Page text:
Friday, December 30, 2011

Candles-A Look at Light

Well, Christmas Eve has come and gone, and boy, did we sell candles!  And while doing so, lots of people asked us about them—what to get, how to use them, and so on.



So first of all, I will start with all my prejudices and biases—of which, as I am sure you know, dear reader, I have many.

Number One:  I don’t use paraffin candles—and neither should you.  They are a petroleum product and thus not suitable for burning inside the house.  And they smell horrible.  The only candle I like for burning inside is a beeswax candle.  Unlike paraffin (or soy—more on this later), they are a truly sustainable product.  And bee-keeping is one of our most important agricultural pursuits—bees are the chief pollinators of most of the crops grown in the Western world, and for some unexplained reason, they are in decline.  This is very worrisome to both scientists and farmers, so you will be doing everyone a favour when you burn your beeswax candles.  They are completely eco-friendly, they don’t drip and get all over your table linens (unless they are in a draft which will cause them to gutter—burning to one side and destroying the candle), and they smell good in a very light and unassuming way when you burn them.  Now I am talking about unscented dinner candles and the candles which go in to candlesticks and sconces all over your house.

Photo courtesy of Edward Addeo
Farrow and Ball, the Art of Colour, by Brian Coleman
See the two candles in the wonderful wrought iron candle torchere.  
Because these are beeswax, there is no worry about the candle 
dripping onto the chair upholstery.

Number Two:  I don’t like coloured candles or pure white ones.  I like the soft natural colours (a somewhat ivory colour is my favourite, and also the somewhat darker natural one).  These are both the colours that come naturally to the wax, and they are beautiful in a room, and never detract whether lighted or not.  The great decorator, Valerian Rybar, used to prefer black candles, and this is very French, but it is also very “in your face”.  He could get away with it, but I am more traditional and don’t like them.  I really don’t like red candles, even at Christmastime, but you don’t have to agree with me on this.

Picture courtesy of Farrow and Ball, the Art of Colour, by Brian Coleman 
with pictures by Edward Addeo. 
Notice how the sconces and the chandeliere mimic the look of candles, 
and how simple the beautiful “photophores” on the table with their candles are.

Number Three:  I don’t like too much scent in the house.  Therefore, although I love one or two scented candles burning (far apart, please!), don’t go hog-wild.  And never use a candle with a chemical scent.  Sadly, the good scented candles are expensive—and they should be.  They take bazillions of flowers and leaves to make their extracts, and that’s why they are so nice.  And remember—NEVER use scented candles near food.  A lot of your taste is based on the aroma of the food, and a scented candle simply overpowers those important smells.  Put the scented candles in the living room or library, etc.  This goes for votive candles too.  Scented votives are for the powder room or such.

And maybe not important, but I think all this hoo-haw about making sure the candle wicks have been lighted once is just a lot of folderol.  It’s what I call Magazine Editors’ Advice—I mean, really.  If you have just set the table for a beautiful dinner party, and have all your grandmother’s Paul de Lamerie candelabras out, you are NOT going to rush around and light all the candles and them blow them out, so why do it for a picture of your beautiful table?  Light the candles when you are going to use them!  And remember, no candles on a luncheon table.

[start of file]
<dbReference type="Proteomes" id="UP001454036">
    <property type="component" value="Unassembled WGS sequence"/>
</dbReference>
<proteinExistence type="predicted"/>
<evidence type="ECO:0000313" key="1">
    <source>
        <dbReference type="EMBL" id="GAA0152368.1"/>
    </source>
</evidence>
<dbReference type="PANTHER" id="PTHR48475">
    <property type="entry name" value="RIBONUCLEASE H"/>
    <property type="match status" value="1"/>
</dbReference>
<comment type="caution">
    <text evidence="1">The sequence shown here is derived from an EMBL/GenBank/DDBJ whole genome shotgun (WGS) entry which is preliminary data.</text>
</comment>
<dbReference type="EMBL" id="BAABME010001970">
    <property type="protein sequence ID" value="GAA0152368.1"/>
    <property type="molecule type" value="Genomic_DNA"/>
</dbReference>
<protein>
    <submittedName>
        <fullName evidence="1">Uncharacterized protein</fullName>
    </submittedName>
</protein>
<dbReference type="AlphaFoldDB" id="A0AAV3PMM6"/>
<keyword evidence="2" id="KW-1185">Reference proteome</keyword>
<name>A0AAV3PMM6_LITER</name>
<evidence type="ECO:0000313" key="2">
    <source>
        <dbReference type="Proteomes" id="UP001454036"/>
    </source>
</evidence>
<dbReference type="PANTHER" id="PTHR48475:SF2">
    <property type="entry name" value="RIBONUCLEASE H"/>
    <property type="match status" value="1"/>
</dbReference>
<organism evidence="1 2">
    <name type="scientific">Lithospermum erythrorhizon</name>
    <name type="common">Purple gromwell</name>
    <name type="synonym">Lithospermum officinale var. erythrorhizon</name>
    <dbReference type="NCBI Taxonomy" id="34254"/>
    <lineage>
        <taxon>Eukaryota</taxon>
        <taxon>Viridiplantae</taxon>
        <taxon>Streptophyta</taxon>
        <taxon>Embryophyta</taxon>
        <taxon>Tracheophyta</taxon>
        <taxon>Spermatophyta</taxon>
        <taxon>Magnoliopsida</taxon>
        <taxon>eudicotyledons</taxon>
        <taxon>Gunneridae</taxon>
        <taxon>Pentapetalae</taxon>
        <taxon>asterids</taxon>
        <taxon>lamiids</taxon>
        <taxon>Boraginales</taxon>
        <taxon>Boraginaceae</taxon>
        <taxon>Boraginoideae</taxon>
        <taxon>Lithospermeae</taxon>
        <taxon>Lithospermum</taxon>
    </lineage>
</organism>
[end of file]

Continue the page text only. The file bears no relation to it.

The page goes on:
Caption: photo by Edward Addeo for Farrow and Ball, the Art of Colour
Please note that the candles have not been lighted since it is lunchtime—
they will be lighted that night for dinner.

So, since I’m so snicky, what candles do I like?  Well, there’s lots out there—there are just all beeswax.

First, for basic candles, there are two wonderful companies:

Perrin-Mowen, who has been making wonderful quality candles in California since the 1980’s.  They make both a rolled honeycomb candle in a dinner size (all the way from 5” to 16”). Or solid ones for the same use.



A solid candle is more expensive but it will burn a lot longer.  It is for people who use candles as an everyday thing. (Remember to put your candles out with a snuffer, and they will last longer).  A rolled “beehive” candle gives an incredibly beautiful light, and they are for usually a one or two time use. 

You can also buy their rolled beehive candles in pillars that are varying thickness, for use on a coffee table or similar.  It is best to use them in a hurricane globe since that will keep them burning evenly, because these candles can be used many times. 



They have many wonderful shapes, such as squares which look great on a modern coffee table or console, and little “beehives” which look great in the powder room.  Although, as I said above, these pure beeswax candles are not scented, they have a naturally nice odor, and all candles, by their burning, keep the air fresher.




You can buy Perrin-Mowen candles at my boutique, Leta Austin Foster.  E-mail: Betty@lafinpb.com, with your needs.

Another candle company which I like very much is Root out of Ohio.  They make beautiful solid beeswax candles suitable form use in candlesticks, in a wide variety of sizes, in both the ivory and the darker naturals.  One style is called Timberline



A more formal look is Collenette with its beautiful look of a fluted column



And they make tapers which are just what they sound like



This company has been making candles for almost 150 years, so they certainly know what they are doing.

Root also sells candle supplies, one of the best of which is their little wax circles that hold your candles upright in their holders.  These go along with my other choices for the Leta Austin Foster Faux Nobel Prize for Useful Things that Make Life Easier—such as prewashed organic lettuce, etc.